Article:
The Revolution in politics had acted like an earthquake on Russia, transforming the nation, and for a time, the new Soviet Union was a very good place to be an artist or a designer or an architect. For a few years, one could dream; one could create a new world; one had the freedom to create new objects for new purposes. In 1928, an American, Alfred Barr (1902-1981), active in the nascent New York art world, decided to visit Moscow to witness the new movement of Constructivism, where all disciplines intersected, giving birth to new forms. Upon his return, Barr, who would become the first director of the new Museum of Modern Art, wrote, “We feel as if this were the most important place in the world for us to be. Such abundance, so much to see: people, theaters, films, churches, pictures, music and only a month to do it in for we must attempt Leningrad and perhaps Kiev. It is impossible to describe the feeling of exhilaration; perhaps it is the air (after Berlin); perhaps the cordiality of our new friends, perhaps the extraordinary spirit of forward-looking, the gay hopefulness, of the Russians, their awareness that Russia has at least a century of greatness before her, that she will wax while France and England wane.”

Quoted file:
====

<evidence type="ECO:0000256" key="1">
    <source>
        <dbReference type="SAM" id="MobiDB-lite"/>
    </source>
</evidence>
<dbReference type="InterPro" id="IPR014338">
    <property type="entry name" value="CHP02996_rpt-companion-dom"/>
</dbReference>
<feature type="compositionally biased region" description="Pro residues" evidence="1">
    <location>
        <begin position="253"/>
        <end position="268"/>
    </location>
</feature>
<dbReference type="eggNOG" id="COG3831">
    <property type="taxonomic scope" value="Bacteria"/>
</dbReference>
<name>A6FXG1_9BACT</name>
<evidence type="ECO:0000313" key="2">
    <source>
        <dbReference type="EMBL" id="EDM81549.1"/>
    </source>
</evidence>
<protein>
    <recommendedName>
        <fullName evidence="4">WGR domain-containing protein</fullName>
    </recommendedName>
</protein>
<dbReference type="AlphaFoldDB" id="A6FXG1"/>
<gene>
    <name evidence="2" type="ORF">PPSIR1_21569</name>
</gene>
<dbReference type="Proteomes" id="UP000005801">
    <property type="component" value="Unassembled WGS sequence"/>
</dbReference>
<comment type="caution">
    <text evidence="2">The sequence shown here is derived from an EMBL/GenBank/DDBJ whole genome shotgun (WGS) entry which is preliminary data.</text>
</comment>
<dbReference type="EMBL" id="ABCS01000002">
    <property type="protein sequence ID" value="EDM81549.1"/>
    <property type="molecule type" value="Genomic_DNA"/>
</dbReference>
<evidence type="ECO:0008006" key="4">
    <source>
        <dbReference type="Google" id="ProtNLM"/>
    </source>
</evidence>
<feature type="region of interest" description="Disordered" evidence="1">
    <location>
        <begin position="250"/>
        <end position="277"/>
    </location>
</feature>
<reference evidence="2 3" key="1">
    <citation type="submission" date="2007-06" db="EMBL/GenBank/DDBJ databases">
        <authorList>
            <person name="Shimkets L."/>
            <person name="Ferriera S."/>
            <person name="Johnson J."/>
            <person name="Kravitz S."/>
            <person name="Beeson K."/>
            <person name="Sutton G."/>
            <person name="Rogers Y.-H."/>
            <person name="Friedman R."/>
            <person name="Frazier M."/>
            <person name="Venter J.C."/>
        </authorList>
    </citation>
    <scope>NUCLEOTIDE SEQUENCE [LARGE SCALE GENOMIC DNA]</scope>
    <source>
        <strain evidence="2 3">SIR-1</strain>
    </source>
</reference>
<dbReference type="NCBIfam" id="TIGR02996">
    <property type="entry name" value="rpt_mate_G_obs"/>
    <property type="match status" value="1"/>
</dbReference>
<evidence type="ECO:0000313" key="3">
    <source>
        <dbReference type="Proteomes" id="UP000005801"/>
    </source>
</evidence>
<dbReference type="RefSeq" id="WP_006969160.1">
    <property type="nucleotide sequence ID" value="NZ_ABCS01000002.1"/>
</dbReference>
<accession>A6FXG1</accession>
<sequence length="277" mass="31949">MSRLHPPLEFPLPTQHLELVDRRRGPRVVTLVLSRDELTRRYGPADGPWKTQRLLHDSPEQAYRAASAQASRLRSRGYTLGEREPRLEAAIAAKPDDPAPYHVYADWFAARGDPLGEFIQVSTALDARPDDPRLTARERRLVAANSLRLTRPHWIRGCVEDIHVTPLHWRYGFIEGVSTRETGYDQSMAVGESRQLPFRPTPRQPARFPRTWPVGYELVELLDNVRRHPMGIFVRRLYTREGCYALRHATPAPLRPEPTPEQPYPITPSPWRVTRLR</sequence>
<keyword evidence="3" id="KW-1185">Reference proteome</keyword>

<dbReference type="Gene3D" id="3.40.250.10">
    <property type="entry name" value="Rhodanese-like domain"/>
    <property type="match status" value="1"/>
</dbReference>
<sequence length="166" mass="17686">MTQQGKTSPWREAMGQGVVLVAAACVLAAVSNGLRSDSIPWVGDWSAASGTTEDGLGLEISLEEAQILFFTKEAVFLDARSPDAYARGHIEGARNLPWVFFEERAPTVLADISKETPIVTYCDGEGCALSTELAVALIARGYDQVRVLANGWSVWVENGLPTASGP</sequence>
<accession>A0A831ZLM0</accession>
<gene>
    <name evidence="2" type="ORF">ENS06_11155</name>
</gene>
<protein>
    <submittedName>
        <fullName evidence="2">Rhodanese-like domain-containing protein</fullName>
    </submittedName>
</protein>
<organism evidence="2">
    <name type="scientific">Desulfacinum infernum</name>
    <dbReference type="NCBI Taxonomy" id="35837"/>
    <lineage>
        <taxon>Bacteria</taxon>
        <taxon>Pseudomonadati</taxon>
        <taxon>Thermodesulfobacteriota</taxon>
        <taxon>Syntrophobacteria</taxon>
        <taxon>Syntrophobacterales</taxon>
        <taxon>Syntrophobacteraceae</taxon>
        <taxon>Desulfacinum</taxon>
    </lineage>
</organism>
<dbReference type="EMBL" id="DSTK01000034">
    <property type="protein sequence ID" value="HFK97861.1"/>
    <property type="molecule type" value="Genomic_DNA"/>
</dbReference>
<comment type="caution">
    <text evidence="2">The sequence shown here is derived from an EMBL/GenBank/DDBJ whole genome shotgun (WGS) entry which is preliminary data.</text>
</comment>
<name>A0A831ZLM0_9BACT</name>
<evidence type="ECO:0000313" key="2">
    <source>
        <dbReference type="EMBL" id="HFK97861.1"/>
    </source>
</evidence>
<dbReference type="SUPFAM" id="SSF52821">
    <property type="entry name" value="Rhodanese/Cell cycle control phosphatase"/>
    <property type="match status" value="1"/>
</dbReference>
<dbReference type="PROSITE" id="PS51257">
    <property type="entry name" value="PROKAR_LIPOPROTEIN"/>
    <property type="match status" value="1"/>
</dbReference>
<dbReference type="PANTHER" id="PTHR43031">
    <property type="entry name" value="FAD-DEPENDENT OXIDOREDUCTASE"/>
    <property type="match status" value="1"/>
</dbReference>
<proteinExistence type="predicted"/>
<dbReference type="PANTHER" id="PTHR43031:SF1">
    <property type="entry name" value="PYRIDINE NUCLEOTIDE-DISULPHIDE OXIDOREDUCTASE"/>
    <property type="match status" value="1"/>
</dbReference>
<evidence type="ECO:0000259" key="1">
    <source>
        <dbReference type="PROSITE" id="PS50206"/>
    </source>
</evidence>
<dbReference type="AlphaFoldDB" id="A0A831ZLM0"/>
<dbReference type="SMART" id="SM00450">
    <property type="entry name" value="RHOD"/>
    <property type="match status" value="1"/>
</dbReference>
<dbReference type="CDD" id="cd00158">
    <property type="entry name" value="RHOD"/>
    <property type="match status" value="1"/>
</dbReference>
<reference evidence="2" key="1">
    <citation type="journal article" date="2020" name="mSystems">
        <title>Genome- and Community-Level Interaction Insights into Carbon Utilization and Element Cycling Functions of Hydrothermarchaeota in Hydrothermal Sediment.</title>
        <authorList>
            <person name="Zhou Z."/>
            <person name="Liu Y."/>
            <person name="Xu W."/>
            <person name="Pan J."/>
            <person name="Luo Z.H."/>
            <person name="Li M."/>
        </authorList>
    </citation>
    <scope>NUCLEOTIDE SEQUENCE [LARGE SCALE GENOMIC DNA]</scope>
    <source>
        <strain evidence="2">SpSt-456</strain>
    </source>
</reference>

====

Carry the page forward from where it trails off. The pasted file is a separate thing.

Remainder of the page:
To that end, Aleksei Gan set up the First Working Group of Constructivists, also known as “artists-engineers,” turning theory into application. In response to the need to honor Lenin, in Saint Petersburg—Petrograd–the Constructivist artist, Vladimir Tatlin (1885-1953) built the Monument to the Third International in 1919, a model for a structure that was never built. With his Constructivist experiments, Tatlin himself was the source of inspiration at At 1300 feet, the Monument, which was to have been the tallest structure in the world, was often on display, becoming the image of all that the Revolution aspired to. But this monument, like the unfinished project of the avant-garde in Russia, was never built and remains an unrealized requiem for unfinished dreams. In point of fact, while Western scholars toil to reconstruct the lost years of the avant-garde after the Russian Revolution, the present-day Russians themselves have a complex and ambiguous relationship with the past. The Russian schools hardly touch upon the Great War, now considered an imperial conflict best forgotten. Even in the centenary of the October Revolution of 1917, there is a gap between the sanctity Lenin and a respect for those years when he was in charge. This conceptual gap seems to be caused by the long reign of Stalin, during which he crushed the hopes and dreams of ardent believers in a social revolution during decades of terror. While evoking the memory of Lenin, Stalin wiped out evidence of his accomplishments, suppressing or killing the artists and architects he had promoted or supported along with unrelated political dissidents. Only recently have there been cautious and reluctant gestures towards what remains of avant-garde architecture still extant in Moscow and other Russian cities. These efforts, however tentative, are significant because little of the important movement of Constructivism remains today. Black and white photographs stand in for objects now lost and ideas never realized. Models of proposals exist but many plans remain on paper, preserving a poignant record of an artistic desire to change society. When one moves beyond the photographs and drawings and asks the pointed question—what has survived? Unfamiliar names emerge, standing alongside that of the leading Constructivist, Vladimir Tatlin. One could argue that it was Konstantin Melnikov (1890-1974), who left the most extensive record of the Constructivist and architectural avant-garde behind in a scattering of remarkable buildings still standing, and in the memory of his grand prize at the Paris Exposition of industrial design in 1925, won for the Soviet Pavilion. Like many of the Russian Constructivist movement, the architect Melnikov taught at the Vkhutemas school, but by 1925, he had separated himself from the institution. His desire to combine his dedication to the Revolution with his assertion that the individual should also assert him or herself in works of art led Melnikov to start the New Academy at the school as a separate program but he was marginalized when his department was absorbed into the Academic workshop.